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Frank Loeffler

This paper discusses how bed blending systems can be applied to the utilization of fossil fuels. The subjects of quality control and available stacking and reclaiming equipment are also explored along with a case history of bed blending at Utah International Corporation's Navajo Mine.


It will be the purpose of this paper to discuss how bed blending systems can be applied to the utilization of fossil fuels. The paper will also deal with locations for blending systems, types of storage piles, equipment, quality control, and a case history of a bed blending application. Since the available technical material on blending is extensive, it is suggested the reader consult the bibliography at the end of this report for further information.


Four primary bed blending locations should be considered: at the mine, at the coal preparation plant, at the transshipment facility, and as part of the user's coal handling system whether it be for combustion or the conversion to synthetic fuels.

Blending at the mine is employed to increase the available mine reserves by utilizing crop coal and to reduce the need for selective mining techniques. This is accomplished by utilizing coal or lignite that contains unacceptable properties and blending them into the desired mixture. One example of a complete coal blending system located between a strip mine and a power plant can be found at the Navajo Mine located near Arizona Public Service Company's Four Corners Power Plant in New Mexico. We will discuss this installation in detail in this report.

Transshipment facilities can economically utilize bed blending if their fuel contracts involve specific grading limitations on Btu, sulfur, and/or ash. Blending will enable them to produce a lower cost fuel by custom blending to specific specifications the coal or lignite received from various sources. When more than one mode of transportation is used to transship the coal, the offloading and reloading at the ship or rail terminal offers an excellent opportunity for blending the varying grade of coals. The blending of different coals can be accomplished without any additional major expense since a coal handling system would already be a necessity.

Equally if not more important would be the blending of raw coals from different mines or from different locations within the same mine just prior to their beneficiation. The cost of coal beneficiation has been shown to decrease markedly with increased production. Substantial benefits could be derived if the output from two or more mines was combined to provide a common feedstock to a single beneficiation plant. In considering the use of blending prior to the beneficiation process, careful attention must be paid to the washability characteristics of each coal source and to make certain that the finished blend has acceptable Btu, sulfur, and/or ash properties.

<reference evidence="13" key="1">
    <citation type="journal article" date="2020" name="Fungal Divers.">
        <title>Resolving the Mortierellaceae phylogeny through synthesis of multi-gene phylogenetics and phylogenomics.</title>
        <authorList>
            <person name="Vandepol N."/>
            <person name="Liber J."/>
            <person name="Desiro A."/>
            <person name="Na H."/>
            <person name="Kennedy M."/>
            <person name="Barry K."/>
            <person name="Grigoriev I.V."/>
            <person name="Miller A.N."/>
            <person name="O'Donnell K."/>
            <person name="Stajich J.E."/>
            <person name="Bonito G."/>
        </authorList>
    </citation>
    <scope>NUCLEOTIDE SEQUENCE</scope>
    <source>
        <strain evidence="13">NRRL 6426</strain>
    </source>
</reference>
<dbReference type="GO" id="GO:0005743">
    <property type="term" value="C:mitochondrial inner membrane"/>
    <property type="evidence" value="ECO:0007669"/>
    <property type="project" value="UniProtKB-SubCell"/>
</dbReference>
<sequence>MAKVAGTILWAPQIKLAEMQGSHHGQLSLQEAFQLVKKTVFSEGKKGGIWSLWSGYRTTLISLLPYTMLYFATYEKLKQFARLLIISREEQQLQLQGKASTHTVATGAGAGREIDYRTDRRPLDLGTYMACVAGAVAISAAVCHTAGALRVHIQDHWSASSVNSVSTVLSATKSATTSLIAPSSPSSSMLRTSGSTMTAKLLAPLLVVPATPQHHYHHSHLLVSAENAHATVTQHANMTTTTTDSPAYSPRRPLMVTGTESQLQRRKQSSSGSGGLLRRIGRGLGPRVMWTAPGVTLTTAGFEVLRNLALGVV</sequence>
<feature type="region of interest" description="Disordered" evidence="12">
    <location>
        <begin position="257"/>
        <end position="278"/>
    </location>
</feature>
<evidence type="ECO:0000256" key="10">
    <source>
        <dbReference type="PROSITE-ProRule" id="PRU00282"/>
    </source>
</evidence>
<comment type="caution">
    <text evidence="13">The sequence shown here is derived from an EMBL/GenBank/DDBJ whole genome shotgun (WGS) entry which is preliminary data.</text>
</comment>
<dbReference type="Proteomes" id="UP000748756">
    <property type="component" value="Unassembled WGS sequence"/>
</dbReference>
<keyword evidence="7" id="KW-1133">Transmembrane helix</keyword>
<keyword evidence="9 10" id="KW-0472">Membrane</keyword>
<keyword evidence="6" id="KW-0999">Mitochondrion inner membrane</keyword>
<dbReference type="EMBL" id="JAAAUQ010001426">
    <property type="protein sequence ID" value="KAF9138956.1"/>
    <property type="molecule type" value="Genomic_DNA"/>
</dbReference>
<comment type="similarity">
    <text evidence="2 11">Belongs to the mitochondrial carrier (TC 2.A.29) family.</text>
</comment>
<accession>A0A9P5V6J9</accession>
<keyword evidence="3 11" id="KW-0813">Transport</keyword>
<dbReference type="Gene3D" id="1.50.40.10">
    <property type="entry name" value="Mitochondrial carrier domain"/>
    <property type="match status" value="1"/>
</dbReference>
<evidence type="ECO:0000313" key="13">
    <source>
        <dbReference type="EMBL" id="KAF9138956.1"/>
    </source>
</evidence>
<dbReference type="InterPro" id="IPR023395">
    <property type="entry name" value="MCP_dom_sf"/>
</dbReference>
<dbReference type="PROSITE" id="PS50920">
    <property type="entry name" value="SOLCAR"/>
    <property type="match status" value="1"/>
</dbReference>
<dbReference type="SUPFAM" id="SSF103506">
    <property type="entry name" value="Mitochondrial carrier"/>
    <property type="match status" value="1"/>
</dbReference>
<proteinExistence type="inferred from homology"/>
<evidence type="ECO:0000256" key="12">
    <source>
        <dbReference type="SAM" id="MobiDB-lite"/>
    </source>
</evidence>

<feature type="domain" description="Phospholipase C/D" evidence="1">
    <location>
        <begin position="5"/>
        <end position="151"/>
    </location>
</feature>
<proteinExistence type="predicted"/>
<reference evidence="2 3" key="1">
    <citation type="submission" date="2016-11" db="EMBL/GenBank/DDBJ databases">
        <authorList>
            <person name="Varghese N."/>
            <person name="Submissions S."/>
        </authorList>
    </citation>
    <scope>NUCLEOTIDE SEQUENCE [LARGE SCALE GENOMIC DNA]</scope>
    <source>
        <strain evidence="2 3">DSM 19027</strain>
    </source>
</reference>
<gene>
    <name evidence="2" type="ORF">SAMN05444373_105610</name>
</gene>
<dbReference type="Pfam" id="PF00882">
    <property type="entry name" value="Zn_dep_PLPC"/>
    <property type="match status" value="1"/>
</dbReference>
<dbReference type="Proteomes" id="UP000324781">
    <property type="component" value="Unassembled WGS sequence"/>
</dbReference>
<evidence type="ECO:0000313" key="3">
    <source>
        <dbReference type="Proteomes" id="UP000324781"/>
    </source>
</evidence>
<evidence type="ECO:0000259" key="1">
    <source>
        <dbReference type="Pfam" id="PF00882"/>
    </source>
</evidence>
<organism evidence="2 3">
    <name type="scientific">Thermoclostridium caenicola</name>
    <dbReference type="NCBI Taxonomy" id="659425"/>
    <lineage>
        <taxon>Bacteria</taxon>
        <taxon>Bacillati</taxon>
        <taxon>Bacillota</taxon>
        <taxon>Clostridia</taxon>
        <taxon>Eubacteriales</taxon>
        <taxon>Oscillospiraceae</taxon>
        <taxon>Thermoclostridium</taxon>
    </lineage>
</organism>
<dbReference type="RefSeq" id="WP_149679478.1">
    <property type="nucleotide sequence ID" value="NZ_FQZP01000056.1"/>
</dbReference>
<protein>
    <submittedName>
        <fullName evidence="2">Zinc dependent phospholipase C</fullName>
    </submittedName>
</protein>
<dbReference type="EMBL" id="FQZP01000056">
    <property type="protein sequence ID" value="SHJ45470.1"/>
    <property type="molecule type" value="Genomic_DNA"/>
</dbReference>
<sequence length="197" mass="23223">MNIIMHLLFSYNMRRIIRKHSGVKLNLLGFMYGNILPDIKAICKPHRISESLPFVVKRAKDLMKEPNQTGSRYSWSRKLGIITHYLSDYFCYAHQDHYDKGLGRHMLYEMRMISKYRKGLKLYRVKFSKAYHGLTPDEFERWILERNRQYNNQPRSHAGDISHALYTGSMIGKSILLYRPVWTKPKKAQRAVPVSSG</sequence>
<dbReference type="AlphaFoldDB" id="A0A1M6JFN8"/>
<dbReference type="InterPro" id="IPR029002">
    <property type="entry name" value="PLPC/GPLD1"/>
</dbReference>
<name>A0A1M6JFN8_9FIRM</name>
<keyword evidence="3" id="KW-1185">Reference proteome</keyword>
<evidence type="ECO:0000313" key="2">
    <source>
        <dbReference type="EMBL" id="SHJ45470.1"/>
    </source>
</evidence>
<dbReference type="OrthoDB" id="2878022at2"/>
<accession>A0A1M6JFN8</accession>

At the power plant upgrading the fuel by bed blending could result in a lower capital expenditure in boilers and auxiliary equipment since a wide latitude boiler is not required. Normally the boiler and its auxiliary equipment must be designed to accomodate the volume of the lowest Btu fuel anticipated. If the blended fuel is of a higher Btu value, the boiler can be sized smaller and thus cost less.

There is also evidence that boiler slagging could be considerably lessened by uniform Btu coal. One reason for slagging is thought to be the anomalous upward fluctuations in heat value of the incoming fuel. These fluctuations cause the fire to burn higher and hotter in the box thus inducing slagging conditions. Uniform quality fuel could eliminate this major cause of slagging.

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Frank Loeffler of Loeffler Engineering Group, is a Manufacturers' Representative and an Engineering Firm that specializes in materials handling and conveyor systems. We represent a group of companies that supply turnkey systems and related conveyor accessory products.

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